• Yes, I am working on that. Since I did not grow up in the US and have moved several times for training/visa issues/jobs, friendships as an adult with no kids (kids make it easier to meet other families/couple).
      I give a lot to charity and it fulfills me – God has been good to me and my parents also gave a lot to charity – so I really don’t have a problem with my assets going to help others less fortunate than me after my death.

  6. Thank you for sharing your story. You are there. Really.

    My most wholehearted advice is to really figure out how you’d like to spend your time now and do that. Cut down more FTE and sacrifice the benefits now if you’d rather be gardening, dancing or anything else some hours of the week. Now (did I say now?). Said with much respect. 🙂

    I’d recommend reading Die With Zero by Bill Perkins. Great perspective on the value of money at different phases of life.

    Good luck. You’ve got the money figured out already.

    • Thanks. Yes, I have that book on my reading list.
      I am already booked on a great luxury tour of Croatia in Oct with a select group of travellers. Have plans to to do at least 2 international trips next year to Morocco and Turkey. I just pray that with the rising cases of covid I can still go as I have not traveled since the pandemic started

  7. You have more than enough money. It’s time to decide what to do with your wild and precious life, and leave money out of the equation. If you want to practice, do so, but do it on your terms. If there are other things you want to pursue, do them now.

    Read Mr. Money Mustache’s latest article on being over-cautious and why you will likely never run out of money.

    Congratulations, you’ve won the money game. Sometimes knowing what to do with yourself afterwards is harder.

  8. You’ve done a fantastic job of saving money and living below your means! Congratulations!

    I’m wondering why you don’t retire now if you have felt a little bit burned out? If you only spend $70,000 a year, and you easily could spend two or three times that amount without ever running out, why not stop?

    You say you’re a little bit worried about what to do when you retire. I think if I were you, I would spend the next 12 to 18 months really focusing on what you want to do with the rest of your life. There are a lot of things you could do that are not very boring!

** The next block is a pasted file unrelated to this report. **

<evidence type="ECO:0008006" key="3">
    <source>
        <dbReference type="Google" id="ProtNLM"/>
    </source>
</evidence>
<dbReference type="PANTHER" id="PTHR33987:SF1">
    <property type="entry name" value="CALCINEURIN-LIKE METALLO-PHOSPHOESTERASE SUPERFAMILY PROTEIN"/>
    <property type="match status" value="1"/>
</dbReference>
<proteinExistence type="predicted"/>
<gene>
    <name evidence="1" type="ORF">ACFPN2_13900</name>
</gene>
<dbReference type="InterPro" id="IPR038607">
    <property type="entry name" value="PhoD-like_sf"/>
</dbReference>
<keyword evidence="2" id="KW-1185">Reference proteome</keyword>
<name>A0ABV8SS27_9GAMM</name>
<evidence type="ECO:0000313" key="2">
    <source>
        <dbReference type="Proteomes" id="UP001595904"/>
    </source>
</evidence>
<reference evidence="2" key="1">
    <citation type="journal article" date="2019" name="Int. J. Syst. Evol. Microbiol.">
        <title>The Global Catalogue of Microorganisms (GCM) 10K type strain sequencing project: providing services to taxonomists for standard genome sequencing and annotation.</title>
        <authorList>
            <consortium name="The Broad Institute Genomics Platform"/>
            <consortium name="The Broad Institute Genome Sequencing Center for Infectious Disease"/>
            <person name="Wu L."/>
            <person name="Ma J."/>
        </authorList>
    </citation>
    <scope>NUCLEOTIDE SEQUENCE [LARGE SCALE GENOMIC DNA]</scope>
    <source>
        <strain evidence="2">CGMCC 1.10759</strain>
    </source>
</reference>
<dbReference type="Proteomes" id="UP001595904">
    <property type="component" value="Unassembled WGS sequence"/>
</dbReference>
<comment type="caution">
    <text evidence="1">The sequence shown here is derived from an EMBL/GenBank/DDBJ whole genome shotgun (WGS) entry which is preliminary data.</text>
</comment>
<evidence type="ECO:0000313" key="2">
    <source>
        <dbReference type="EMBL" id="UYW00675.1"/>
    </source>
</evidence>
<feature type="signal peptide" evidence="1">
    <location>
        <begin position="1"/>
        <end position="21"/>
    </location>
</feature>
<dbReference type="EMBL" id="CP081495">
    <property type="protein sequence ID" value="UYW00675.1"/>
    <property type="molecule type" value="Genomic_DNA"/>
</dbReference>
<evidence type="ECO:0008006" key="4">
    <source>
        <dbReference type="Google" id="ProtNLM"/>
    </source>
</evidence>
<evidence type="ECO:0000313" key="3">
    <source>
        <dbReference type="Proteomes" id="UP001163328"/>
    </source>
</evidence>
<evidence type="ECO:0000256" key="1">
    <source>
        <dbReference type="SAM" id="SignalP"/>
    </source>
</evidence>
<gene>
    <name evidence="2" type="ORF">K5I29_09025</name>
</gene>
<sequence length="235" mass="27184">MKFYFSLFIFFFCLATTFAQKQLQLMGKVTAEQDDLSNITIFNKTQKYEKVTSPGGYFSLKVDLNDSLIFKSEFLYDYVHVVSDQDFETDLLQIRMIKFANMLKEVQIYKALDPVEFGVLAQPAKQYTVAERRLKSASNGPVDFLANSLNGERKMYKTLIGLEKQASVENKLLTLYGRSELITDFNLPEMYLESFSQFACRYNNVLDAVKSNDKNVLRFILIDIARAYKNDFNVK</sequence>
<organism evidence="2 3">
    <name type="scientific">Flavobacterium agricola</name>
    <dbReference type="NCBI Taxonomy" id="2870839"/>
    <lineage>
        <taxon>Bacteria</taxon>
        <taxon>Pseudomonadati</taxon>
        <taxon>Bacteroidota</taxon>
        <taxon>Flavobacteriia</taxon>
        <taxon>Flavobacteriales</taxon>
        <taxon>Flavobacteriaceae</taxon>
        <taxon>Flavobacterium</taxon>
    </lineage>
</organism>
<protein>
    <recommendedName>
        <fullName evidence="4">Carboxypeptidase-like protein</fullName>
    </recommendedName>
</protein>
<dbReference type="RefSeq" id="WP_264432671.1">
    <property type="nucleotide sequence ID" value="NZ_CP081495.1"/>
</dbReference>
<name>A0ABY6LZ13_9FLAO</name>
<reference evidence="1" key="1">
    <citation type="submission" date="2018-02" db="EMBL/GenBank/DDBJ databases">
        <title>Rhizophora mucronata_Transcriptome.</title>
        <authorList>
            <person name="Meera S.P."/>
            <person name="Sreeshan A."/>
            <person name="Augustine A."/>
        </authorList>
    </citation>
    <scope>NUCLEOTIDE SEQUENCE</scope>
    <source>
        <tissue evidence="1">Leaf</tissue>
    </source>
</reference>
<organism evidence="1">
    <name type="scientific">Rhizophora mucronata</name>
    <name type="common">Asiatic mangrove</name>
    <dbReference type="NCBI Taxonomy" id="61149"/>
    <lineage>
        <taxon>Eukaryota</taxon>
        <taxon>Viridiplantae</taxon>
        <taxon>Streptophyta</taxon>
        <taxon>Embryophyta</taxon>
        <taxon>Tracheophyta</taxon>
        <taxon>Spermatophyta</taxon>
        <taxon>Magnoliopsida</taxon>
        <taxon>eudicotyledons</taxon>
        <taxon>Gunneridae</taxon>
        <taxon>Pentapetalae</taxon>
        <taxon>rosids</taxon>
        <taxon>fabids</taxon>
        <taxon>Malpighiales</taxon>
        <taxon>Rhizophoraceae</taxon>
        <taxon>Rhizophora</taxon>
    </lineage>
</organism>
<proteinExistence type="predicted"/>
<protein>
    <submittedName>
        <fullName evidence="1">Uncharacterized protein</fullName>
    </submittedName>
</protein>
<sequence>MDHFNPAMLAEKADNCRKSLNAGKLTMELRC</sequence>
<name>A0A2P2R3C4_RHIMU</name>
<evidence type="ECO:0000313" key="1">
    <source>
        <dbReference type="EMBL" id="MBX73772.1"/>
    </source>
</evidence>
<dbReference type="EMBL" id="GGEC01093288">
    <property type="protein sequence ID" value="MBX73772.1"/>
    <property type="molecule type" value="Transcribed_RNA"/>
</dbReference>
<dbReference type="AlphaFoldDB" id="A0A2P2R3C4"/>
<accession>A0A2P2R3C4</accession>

Given that you have no heirs, you don’t need to worry about leaving money to anyone else. This gives you enormous flexibility, and I think that you have virtually no chance of ever running out of money even if you spent 4% or even 5%.

    You mentioned the idea that maybe people should only spend 3% now. That’s pretty crazy, in my opinion. If you simply invested everything in Treasury Inflation Protected Securities that money would be literally GUARANTEED to last you 33 years at 3% with inflation protection (100%/3% = 33 years). That would take you to 88 with 100% chance of success! Obviously, that’s not a great investment strategy, but it helps you see how crazy conservative a 3% withdrawal rate is. If you invest in anything at all, you’ll extend that 33 years to 50 or more easily.

    I think you should relax, and enjoy the rest of your life doing what brings you the most joy. It’s time to stop living like a resident, and start living like a multi millionaire!

    • I love your suggestion of looking into TIPS -I will look into that. Figuring out a solid withdrawal strategy in this one year I have, should make me all ready to quit.

      Yes, I could retire now, and would have if it was not for the pandemic – my and hence this post and accelerated plan to at least have a retirement date in my calendar,Fidelity advisor suggested that 2 years ago when i was close to $4 million but I was mentally not ready then, but I lost my healthy brother to covid just before the vaccines came out, and that gave me pause.
      I am already looking on zillow to buy my dream 2 bed 2 bath condo in the Boston area!